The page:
The frost is glistening on the lawn in the early morning light. The roofs around us are coated with white as the leaves tumble to the ground, propelled by the strong winds. Fall has arrived and it is almost time for these “snowbirds” to unfurl their wings and fly south. Our time here now is counted in weeks, not months.
The end of this summer went quickly as usual. One bright sunny afternoon, we headed to the marina for a sail. The water in the slip was extremely low and the boat was a long jump down from the dock. That didn’t stop us but I was already planning how to get back on the dock on our return. We untied and backed out of the slip. Murray prepared the sails as I piloted Fandango out into the lake. Just beyond the barrels marking the entrance to the marina, I ran aground, not once but twice. Murray took the helm, turned around and managed somehow to find a passage between the weeds out into deeper water. The weeds still lurked just below the surface, ready to grab the keel again. Once the sails were set and we were flying down the lake, I suggested that perhaps returning to the marina would be not be a good idea. So we set sail for Booth’s Harbour and tied there for the night. The next day, arrangements were made to haul the boat out on their travel-lift. Using the gin-pole, Murray and I took down the mast. Due to the shallow water, he couldn’t get off of the boat so I had to run the gin-pole on shore. Some other boaters ( Steve and Shirley ) came along to add their strength to the job and she turned out to be someone that I had worked with years before in the lab at STEGH. Small world. The job got done in record time and the boat, as well as a full compliment of weeds, was hauled shortly thereafter. The haul-out only cost twice the cost for W4 and she is twice as large. Thus, we paid four times the Florida rate to haul here in Ontario. Yikes! I am not sure that we can afford these prices.
Our friends, Linda and Kuyler, arrived home from a short vacation to discover a major flood in the house. A part failing on their upstairs toilet caused water to spill onto carpeting, down the walls onto hardwood flooring, onto furniture and just generally caused a huge mess. We have been hosting them as much as possible so that they can get a break from the noise of the machines and workmen doing the repairs. It is the least we can do for these two great people. But, this is also a reminder to all of us, to check our toilets, especially newer ones, and replace the hose from the toilet to the valve near the floor if it is not CSA approved. The made-in-China parts have been failing frequently and they do not have the CSA approval.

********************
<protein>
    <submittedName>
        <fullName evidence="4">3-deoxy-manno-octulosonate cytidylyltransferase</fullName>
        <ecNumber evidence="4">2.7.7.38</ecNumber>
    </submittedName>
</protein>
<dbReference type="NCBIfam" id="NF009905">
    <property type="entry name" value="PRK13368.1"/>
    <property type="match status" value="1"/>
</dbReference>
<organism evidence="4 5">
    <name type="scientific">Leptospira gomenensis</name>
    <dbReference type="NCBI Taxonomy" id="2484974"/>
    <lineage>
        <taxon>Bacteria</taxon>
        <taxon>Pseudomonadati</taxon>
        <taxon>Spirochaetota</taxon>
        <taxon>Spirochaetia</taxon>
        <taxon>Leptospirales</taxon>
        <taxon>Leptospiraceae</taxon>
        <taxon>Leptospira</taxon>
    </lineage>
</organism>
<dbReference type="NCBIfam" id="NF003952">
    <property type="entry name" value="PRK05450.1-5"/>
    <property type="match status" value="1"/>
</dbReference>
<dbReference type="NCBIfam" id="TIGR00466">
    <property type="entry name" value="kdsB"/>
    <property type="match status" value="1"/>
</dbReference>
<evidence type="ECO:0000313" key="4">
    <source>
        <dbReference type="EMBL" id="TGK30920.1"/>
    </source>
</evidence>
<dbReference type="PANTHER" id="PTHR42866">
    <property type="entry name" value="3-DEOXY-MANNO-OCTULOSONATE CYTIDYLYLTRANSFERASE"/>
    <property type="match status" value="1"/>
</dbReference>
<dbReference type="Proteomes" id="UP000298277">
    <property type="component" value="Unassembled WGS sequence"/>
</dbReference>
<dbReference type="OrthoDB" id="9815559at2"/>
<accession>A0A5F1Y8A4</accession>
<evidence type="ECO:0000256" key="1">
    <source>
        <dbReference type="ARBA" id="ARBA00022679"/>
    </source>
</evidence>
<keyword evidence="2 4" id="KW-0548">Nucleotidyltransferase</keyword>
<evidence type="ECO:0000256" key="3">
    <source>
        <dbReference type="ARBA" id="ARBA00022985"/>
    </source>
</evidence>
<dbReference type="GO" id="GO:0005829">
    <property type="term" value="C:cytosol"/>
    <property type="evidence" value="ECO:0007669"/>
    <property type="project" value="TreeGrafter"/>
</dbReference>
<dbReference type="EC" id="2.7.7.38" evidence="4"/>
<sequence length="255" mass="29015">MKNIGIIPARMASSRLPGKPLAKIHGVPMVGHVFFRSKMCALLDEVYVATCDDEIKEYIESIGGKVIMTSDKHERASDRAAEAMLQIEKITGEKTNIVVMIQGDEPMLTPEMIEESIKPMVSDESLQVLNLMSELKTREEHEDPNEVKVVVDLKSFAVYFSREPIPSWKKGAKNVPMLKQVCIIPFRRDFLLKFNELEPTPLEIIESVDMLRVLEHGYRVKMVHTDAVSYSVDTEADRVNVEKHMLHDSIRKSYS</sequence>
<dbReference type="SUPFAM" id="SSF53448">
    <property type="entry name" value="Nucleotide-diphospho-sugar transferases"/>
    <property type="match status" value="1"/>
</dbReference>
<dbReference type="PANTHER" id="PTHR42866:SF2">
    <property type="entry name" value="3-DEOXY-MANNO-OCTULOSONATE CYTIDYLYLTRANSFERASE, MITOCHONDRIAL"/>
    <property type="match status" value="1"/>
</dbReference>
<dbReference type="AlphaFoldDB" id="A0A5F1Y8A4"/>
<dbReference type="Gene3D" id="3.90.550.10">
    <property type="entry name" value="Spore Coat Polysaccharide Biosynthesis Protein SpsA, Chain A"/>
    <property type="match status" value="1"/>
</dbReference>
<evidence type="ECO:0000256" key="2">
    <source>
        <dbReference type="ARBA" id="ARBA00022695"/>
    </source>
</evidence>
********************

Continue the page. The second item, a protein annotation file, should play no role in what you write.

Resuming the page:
The bean harvest is progressing in spurts and stops as Murray again helps his brother, George, by running a combine. Just when things are going well, some rain falls and holds things up again for several days until the desired dryness is achieved. But the weather man is promising sun for the next few days and perhaps the beans can be taken off with no further delays.
During the Thanksgiving weekend, we did have sunny days and thus Murray was off farming some of the time. Jeremy and Cynthia, Matthew and Samantha drove down from Ottawa to stay with Steve and Katherine in St Thomas. I went to Orillia and brought my mom back down to Tillsonburg and the whole bunch of us got together daily. One day we went apple picking, another day we went to the pumpkin patch and on Sunday, everyone came to our house for turkey dinner. It was a wonderful, busy, noisy time with 13 ( counting James who didn’t have turkey ) for dinner. But there were lots of leftovers, to make soup, sandwiches etc.
This week, we finished blowing out the lawn irrigation systems of our neighbours, so those items can be crossed off the list. Now the flowers need to be pulled, the pots dumped, cleaned and stored for the winter. One more cutting of the grass and then we start on the other lists. What foods come with us, what needs to be given away and what can safely be left behind. Those decisions are mine to make as I sort through the cupboards and frig. As paranoid boaters, we leave the house as if it was a boat or cottage to be winterized. The water is turned off, the toilets drained and RV antifreeze added to each trap. All plugs are pulled to lower our electric consumption and prevent damage by lightning etc. Of course, the phone, TV and internet are turned off at the source. I sort through the clothing to figure out what needs to go and what should stay. Then it is just a matter of finding space to pack it all into the car. Luckily Murray is a master of loading ( that is also why he gets much more in the dishwasher than I do ).
The boat will be moved to the workyard on Nov 2nd and then the work will start in earnest. Our new refrigeration system should be there awaiting us and will need installation. Another huge order of things from West Marine should be there as well ie new EPIRB and head plus lines to replace halyards etc. The EPIRB ( Emergency Position Indicating Radio Beacon ) is to replace the one currently aboard which we purchased used in 1997. The head ( toilet ) ….. well it is a very important item and it is almost cheaper to replace it frequently than it is to purchase the repair kits. The halyards were damaged during previous two hurricanes which passed Green Cove Springs and we are replacing them with low-stretch line. So those things all need to be installed as well as the usual jobs of sanding, painting and polishing. It may take us quite a while this time before we are ready to head off, down the waterway.
Those are our immediate and long-range plans. Hopefully we managed to connect with most of our friends this summer. If we missed you, drop us a line or make a phone call and we will try to get together with you before this ship sails!
Hugs to all,
Heather & Murray